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Responsibilities of AED Ownership

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As you move forward with your decision to implement an AED program, it is important to remember that a successful plan includes more than just going out and purchasing the AED.

An emergency response plan that includes an AED program is a commitment by everyone involved.  It requires certain responsibilities along with proper training of designated employees in order to fulfill the long-term goal of creating a safer work environment.

While every place of business should consider an AED program because of the possibility of a cardiac arrest on the premises and the need for timely defibrillation, there are important responsibilities to be considered for successful implementation.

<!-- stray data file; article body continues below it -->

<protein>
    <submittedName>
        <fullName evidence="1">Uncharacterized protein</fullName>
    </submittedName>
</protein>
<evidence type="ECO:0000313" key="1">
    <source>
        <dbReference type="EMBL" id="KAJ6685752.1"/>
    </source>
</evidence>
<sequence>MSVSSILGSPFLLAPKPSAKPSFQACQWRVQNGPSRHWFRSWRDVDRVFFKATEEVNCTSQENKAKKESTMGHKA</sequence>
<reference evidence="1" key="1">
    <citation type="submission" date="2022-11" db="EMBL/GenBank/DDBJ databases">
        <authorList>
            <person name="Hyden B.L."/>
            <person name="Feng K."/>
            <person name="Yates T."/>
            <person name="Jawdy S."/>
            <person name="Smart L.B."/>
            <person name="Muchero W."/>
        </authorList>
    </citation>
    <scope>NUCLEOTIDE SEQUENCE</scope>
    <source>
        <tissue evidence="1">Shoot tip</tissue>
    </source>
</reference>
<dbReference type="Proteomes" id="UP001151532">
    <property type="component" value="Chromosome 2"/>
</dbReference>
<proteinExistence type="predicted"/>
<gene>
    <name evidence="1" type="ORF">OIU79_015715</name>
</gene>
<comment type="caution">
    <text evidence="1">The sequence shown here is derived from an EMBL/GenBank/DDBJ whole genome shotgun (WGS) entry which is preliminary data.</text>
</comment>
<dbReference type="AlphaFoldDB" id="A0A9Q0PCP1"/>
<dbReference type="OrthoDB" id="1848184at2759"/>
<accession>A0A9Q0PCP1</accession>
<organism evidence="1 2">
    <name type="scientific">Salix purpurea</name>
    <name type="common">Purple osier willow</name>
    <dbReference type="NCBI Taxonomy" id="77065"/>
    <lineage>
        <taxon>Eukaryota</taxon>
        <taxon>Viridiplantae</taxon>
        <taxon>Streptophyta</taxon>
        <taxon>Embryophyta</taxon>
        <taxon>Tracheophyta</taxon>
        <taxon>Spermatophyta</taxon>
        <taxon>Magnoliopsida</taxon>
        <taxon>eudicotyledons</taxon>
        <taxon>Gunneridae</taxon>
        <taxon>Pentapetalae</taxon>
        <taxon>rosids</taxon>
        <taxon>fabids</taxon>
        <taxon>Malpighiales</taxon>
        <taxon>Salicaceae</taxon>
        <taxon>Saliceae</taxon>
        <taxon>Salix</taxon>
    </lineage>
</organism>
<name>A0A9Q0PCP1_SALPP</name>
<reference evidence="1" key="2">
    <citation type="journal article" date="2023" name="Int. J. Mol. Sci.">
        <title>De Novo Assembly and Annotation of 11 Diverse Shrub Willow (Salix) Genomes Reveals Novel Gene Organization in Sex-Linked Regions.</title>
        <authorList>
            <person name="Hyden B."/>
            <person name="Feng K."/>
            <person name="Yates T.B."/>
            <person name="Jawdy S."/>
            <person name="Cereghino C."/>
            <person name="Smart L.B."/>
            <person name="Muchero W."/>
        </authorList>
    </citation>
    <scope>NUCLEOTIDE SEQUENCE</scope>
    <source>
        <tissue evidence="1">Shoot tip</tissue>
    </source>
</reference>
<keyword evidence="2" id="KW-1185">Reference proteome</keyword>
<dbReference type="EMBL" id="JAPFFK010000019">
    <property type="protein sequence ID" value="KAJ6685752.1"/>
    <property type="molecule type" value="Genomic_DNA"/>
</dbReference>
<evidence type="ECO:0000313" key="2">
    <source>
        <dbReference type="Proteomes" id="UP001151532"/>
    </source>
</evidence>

Compliance with PAD Policies

It is critical to learn the local, state, and federal regulations for AED ownership to ensure compliance.  Both the FDA (Food and Drug Administration) and state regulatory agencies determine who can use AEDs and how they may be used.

Each state has different requirements and recommendations.  Contact your state’s regulatory authority to learn the laws governing your state or check with local EMS agencies for information.

It is important to keep in mind that businesses and organizations that are required by law to implement an AED program but fail to do so are at greatest risk of liability if an individual suffers an SCA (sudden cardiac arrest) while on the premises.

All states have instituted PAD (Public Access Defibrillation) policies with recommendations or requirements regarding placement and upkeep of an AED. While state laws and regulations vary widely, here is a list of some of the common requirements: